The Top 5 Reasons To Consider A Low-Interest Loan
Nov 20, 2019 • 5 min read
This article is sponsored by our partners at Motusbank in celebration of Financial Literacy Month.
Take a breath — no scary talk about how all debt is bad here! A low-interest loan isn't scary. In fact, it can have its advantages in many situations and there are times when all of us could use a helping hand.
That helping hand could come as a secured or unsecured low-interest loan. Compared to alternatives like payday loans and credit cards, a low-interest unsecured loan offers several advantages, like lower interest rates and collateral usually isn’t required (i.e. mortgages are secured and your house is collateral). A single loan is much easier to manage than playing a balancing act between several high-interest credit card accounts.
Here are a few reasons for when it might make sense to consider a low-interest loan.
1. Consolidate existing debt
Consolidating existing debt is one of the most common reasons for taking out a low-interest loan. Just imagine: you have multiple high-interest credit cards with varying interest rates, balances, and due dates all on the go. That’s a recipe for financial disaster!
Wouldn’t it be much easier to consolidate all that together and have one manageable payment each month? When you apply for a loan and use it to consolidate existing debts, you’re combining all outstanding balances into one monthly payment. Grouping your debts makes it easier to work out a timeframe to pay off balances without the juggling act that comes with credit cards.
One of the best reasons to use a low-interest loan to pay off existing debts is the low-interest rate. With lower rates, you can reduce the interest you pay, and the amount of time it takes to pay it back.
Take note: Have student loans? Be careful. If you’re considering refinancing student loans, take some time to think it over. Student loans come with tax advantages. If you refinance with a loan, you will lose out on the ability to deduct your interest payments from your taxes. Also, if governments were ever to offer loan forgiveness in the future, your refinanced student loans would not qualify.
2. As an alternative to payday loans and credit cards
If you’ve ever been tempted by a payday loan or credit cards when you’re scraping by paycheque to paycheque, you know how both of these options can leave you much worse off than you were.
Sure, payday loans may be easier to get, and credit cards tempt you from your wallet, but both carry extreme risks if you can’t pay back the balance on time. Payday lenders can charge interest rates over 400% if you miss your payment. As for credit cards, if you miss three payments in a row, they can also up your interest rate. Credit cards are a great tool to access credit with, but not to borrow against.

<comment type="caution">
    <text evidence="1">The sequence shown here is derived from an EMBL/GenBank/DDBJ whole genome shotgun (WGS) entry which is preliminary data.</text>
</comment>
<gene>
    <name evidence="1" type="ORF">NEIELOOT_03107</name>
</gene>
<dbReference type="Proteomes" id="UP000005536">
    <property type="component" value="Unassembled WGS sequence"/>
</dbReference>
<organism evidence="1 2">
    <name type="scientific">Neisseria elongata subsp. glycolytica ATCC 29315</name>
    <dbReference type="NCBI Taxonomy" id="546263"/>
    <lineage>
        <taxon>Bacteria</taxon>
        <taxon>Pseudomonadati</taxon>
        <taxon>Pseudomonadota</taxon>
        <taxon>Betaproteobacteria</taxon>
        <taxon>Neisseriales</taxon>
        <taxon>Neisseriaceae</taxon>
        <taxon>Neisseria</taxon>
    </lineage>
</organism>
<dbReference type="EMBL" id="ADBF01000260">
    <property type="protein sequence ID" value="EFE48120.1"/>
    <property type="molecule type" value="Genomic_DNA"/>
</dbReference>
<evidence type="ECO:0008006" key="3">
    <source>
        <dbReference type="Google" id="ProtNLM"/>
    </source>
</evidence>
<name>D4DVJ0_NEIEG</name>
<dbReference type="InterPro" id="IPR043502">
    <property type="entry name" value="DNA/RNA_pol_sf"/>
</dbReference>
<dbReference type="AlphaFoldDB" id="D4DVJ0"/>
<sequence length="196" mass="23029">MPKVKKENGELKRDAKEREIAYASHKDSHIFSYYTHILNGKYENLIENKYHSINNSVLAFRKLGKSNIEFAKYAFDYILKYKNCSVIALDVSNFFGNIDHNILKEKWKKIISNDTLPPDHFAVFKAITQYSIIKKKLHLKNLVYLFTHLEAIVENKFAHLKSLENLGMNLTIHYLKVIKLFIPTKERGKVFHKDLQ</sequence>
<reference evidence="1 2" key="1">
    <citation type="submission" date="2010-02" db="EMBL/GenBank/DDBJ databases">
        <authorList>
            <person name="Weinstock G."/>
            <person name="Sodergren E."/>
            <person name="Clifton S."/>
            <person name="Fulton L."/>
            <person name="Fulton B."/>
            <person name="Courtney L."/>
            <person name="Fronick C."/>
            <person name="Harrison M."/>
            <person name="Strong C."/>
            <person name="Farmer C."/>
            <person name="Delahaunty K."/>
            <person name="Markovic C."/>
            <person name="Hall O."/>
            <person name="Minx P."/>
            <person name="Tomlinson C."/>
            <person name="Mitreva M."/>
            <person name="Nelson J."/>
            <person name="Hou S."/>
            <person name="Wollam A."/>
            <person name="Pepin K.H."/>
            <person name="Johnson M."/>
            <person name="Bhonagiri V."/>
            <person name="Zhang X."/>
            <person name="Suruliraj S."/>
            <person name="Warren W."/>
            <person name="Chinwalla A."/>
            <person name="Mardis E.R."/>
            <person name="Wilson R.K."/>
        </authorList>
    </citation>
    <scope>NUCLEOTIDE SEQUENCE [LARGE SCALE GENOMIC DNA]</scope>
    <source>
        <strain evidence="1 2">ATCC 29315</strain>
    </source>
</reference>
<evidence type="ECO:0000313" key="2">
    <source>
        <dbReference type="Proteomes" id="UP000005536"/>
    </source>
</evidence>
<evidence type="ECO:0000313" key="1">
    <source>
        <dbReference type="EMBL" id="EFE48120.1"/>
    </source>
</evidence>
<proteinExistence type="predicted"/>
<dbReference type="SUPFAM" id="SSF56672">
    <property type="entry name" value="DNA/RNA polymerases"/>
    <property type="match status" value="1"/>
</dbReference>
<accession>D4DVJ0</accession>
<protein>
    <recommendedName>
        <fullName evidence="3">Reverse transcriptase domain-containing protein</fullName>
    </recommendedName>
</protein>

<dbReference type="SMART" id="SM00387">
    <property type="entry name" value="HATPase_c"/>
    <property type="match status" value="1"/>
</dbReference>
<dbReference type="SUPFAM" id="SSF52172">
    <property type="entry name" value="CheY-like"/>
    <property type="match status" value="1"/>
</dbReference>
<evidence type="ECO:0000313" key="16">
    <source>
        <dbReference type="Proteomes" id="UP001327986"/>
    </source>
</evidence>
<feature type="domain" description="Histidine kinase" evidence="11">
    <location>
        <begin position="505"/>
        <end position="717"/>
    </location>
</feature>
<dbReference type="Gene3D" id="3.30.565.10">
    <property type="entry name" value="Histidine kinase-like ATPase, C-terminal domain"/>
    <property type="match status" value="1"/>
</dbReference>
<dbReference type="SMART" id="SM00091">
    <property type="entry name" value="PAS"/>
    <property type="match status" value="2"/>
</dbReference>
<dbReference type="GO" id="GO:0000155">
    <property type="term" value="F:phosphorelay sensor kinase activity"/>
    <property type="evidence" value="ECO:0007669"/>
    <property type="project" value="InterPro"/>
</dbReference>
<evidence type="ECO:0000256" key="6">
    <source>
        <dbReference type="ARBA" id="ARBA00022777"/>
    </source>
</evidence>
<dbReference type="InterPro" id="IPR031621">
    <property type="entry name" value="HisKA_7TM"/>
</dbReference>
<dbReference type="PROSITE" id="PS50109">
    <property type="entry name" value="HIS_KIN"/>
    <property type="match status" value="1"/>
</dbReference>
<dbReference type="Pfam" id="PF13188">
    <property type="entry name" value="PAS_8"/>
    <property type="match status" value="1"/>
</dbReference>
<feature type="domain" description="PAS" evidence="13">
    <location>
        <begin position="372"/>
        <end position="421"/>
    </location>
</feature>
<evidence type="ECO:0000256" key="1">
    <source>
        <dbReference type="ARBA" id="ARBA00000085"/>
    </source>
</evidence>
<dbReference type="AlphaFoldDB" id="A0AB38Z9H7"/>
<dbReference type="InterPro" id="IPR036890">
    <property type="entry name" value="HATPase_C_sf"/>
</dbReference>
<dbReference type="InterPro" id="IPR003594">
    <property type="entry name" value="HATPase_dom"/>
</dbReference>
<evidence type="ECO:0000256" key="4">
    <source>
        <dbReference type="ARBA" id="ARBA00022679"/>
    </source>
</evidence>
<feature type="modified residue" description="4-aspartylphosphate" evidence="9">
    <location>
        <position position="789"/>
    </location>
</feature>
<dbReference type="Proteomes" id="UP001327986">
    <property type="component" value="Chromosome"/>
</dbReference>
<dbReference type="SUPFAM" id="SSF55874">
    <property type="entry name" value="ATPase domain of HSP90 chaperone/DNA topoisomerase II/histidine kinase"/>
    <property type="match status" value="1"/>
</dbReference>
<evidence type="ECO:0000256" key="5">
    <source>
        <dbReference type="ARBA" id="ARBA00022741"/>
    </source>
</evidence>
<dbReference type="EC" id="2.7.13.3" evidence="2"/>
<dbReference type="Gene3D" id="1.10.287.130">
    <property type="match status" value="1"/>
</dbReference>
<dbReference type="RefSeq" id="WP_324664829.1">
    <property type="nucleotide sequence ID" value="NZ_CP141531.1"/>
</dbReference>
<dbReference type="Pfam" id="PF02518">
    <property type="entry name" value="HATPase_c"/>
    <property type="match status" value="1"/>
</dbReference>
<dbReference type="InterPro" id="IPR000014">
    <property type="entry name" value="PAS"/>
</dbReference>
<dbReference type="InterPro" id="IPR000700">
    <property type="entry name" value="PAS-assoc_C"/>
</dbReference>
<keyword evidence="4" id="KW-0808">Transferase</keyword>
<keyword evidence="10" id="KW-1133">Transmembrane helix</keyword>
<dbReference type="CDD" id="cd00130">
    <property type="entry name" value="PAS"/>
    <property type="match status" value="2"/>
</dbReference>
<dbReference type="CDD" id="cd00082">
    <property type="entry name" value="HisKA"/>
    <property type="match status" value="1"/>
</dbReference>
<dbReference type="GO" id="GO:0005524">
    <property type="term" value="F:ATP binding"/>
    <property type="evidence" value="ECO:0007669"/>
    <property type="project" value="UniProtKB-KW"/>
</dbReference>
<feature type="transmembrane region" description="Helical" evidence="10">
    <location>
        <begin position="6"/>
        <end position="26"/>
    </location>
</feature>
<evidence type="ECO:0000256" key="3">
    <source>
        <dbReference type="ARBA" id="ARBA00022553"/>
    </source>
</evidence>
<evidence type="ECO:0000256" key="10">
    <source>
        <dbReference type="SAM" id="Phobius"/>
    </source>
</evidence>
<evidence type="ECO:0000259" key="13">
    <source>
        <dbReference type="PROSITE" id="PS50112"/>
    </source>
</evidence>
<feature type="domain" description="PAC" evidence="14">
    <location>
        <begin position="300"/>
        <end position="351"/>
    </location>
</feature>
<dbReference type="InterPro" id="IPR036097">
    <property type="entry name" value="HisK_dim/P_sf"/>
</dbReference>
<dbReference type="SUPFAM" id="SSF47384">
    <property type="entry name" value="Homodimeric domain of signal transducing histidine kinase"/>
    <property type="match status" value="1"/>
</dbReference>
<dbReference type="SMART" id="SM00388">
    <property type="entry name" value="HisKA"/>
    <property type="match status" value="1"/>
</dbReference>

3. Unexpected emergencies
Sometimes, life happens. And there’s not always enough money in an emergency fund to cover it. When the unexpected happens, having easy access to a low-interest loan comes in handy for:
Emergency car repairs (for pricier work like replacing a transmission)
Urgent home repairs (such as a damaged water heater, replacing a furnace in the middle of winter or a leaky roof in the summer)
4. Finance a major one-time purchase
Not many of us walk around with the cash available to finance a home renovation or buy a car. A low-interest loan can make it easier to make a necessary one-time purchase. It’s important to consider whether your major purchase is a want or a need — although a loan is a good debt compared to the bad debt of high-interest credit cards, you are still adding to your overall debt. Here are some common one-time purchases you may consider taking a low-interest loan for:
Home renovations - If you lack equity in your home to qualify for a secured home equity line of credit, a low-interest unsecured loan may be your next best option to finance a home renovation project such as a kitchen renovation.
Buying a car - If you’re buying a used car from a third party, regular car financing isn’t an option, a low-interest loan comes in handy for transactions like these. You can use the loan’s proceeds for a cash withdrawal or issue a bank draft or cheque.
5. To finance a wedding
Weddings should be a joy-filled occasion. You shouldn't risk putting costly expenses on your credit card if you think you'll have a hard time paying it back on time.
Although a wedding is technically a one-time major purchase, it’s an entirely different creature than emergency car repairs or home renovations because they take months, even years to plan.
It's not unheard of to book a venue a year or more in advance; add to that a caterer, photographer, and the dress, and you could be shelling out money monthly for a year.
A low-interest loan makes it easier to manage wedding expenses and keep repayments manageable. A quick tip: consider setting up a separate free chequing account to hold the loan proceeds, payout its monthly payments, and use it exclusively for wedding-related purchases.
The bottom line
At the end of the day, a personal loan can be beneficial. But the key is to remember that it does have to be paid back. Taking out a loan to consolidate debt may be a fantastic personal decision to help you get out from under a lot of high-interest bills. On the other hand, if you take out a loan to buy a car or throw the perfect wedding, you’re borrowing money that will have interest added to it. That’s when you need to decide if it’s a great choice or not. Always remember to use loans responsibly and not because your wants outweigh your needs.
Rachel Surman is a digital writer at Questrade and a former content marketing specialist at Borrowell. Rachel is passionate about helping educate others about credit. She's also a big fan of budgeting and saving - mainly so she can visit all the places on her bucket list.